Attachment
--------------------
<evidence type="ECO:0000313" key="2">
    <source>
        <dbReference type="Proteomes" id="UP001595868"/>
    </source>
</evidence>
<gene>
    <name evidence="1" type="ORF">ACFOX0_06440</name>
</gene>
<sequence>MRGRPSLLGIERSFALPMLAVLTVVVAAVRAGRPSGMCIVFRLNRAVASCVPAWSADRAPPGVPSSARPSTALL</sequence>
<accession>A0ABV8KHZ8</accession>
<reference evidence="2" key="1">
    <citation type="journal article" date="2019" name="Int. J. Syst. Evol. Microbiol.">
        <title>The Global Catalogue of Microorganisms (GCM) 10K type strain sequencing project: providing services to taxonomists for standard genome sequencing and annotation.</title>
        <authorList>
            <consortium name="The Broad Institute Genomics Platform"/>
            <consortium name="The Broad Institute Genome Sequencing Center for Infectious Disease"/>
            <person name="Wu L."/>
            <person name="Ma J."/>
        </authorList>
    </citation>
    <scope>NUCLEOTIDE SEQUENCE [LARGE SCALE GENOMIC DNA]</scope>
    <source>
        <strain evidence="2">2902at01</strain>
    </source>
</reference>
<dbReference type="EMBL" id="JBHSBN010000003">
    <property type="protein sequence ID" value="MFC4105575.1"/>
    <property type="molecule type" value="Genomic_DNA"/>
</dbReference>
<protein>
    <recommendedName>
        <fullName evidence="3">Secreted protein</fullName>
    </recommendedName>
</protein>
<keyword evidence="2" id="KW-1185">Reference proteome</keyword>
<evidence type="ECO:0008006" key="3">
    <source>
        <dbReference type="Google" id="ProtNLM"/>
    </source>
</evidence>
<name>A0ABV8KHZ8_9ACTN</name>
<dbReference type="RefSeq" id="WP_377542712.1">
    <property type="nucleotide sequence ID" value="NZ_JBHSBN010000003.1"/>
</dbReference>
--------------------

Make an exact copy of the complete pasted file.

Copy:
<evidence type="ECO:0000313" key="2">
    <source>
        <dbReference type="Proteomes" id="UP001595868"/>
    </source>
</evidence>
<gene>
    <name evidence="1" type="ORF">ACFOX0_06440</name>
</gene>
<sequence>MRGRPSLLGIERSFALPMLAVLTVVVAAVRAGRPSGMCIVFRLNRAVASCVPAWSADRAPPGVPSSARPSTALL</sequence>
<accession>A0ABV8KHZ8</accession>
<reference evidence="2" key="1">
    <citation type="journal article" date="2019" name="Int. J. Syst. Evol. Microbiol.">
        <title>The Global Catalogue of Microorganisms (GCM) 10K type strain sequencing project: providing services to taxonomists for standard genome sequencing and annotation.</title>
        <authorList>
            <consortium name="The Broad Institute Genomics Platform"/>
            <consortium name="The Broad Institute Genome Sequencing Center for Infectious Disease"/>
            <person name="Wu L."/>
            <person name="Ma J."/>
        </authorList>
    </citation>
    <scope>NUCLEOTIDE SEQUENCE [LARGE SCALE GENOMIC DNA]</scope>
    <source>
        <strain evidence="2">2902at01</strain>
    </source>
</reference>
<dbReference type="EMBL" id="JBHSBN010000003">
    <property type="protein sequence ID" value="MFC4105575.1"/>
    <property type="molecule type" value="Genomic_DNA"/>
</dbReference>
<protein>
    <recommendedName>
        <fullName evidence="3">Secreted protein</fullName>
    </recommendedName>
</protein>
<keyword evidence="2" id="KW-1185">Reference proteome</keyword>
<evidence type="ECO:0008006" key="3">
    <source>
        <dbReference type="Google" id="ProtNLM"/>
    </source>
</evidence>
<name>A0ABV8KHZ8_9ACTN</name>
<dbReference type="RefSeq" id="WP_377542712.1">
    <property type="nucleotide sequence ID" value="NZ_JBHSBN010000003.1"/>
</dbReference>